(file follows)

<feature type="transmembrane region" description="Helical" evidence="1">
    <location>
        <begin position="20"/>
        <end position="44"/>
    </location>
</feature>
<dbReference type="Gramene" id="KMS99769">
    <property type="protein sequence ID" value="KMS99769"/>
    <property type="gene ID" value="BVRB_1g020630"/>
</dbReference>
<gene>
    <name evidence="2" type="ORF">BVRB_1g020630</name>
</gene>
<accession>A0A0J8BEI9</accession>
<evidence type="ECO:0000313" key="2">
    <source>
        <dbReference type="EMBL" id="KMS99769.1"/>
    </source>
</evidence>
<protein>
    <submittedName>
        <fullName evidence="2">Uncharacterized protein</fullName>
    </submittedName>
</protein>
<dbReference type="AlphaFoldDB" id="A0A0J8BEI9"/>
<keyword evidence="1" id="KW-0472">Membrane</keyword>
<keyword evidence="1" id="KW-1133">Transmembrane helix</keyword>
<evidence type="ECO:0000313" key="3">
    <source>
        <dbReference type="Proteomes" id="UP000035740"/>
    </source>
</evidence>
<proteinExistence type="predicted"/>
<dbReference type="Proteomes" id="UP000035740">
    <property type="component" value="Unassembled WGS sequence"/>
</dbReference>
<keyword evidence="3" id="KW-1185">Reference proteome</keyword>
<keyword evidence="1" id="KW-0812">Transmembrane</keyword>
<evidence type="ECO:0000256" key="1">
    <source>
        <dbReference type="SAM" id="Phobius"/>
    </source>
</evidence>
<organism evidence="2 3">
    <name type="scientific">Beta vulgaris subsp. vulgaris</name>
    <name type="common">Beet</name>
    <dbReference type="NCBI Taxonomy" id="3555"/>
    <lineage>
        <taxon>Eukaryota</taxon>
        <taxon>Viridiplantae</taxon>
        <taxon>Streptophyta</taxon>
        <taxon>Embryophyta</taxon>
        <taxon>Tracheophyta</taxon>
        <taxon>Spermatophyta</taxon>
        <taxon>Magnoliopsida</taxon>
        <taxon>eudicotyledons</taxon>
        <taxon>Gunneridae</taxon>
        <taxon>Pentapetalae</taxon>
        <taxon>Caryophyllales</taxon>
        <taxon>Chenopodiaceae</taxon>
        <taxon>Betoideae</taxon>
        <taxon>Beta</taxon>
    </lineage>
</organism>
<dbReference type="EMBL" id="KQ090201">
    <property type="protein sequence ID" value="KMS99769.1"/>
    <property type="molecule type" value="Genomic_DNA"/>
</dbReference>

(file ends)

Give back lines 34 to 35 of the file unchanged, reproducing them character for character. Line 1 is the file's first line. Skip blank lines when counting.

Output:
<dbReference type="Proteomes" id="UP000035740">
    <property type="component" value="Unassembled WGS sequence"/>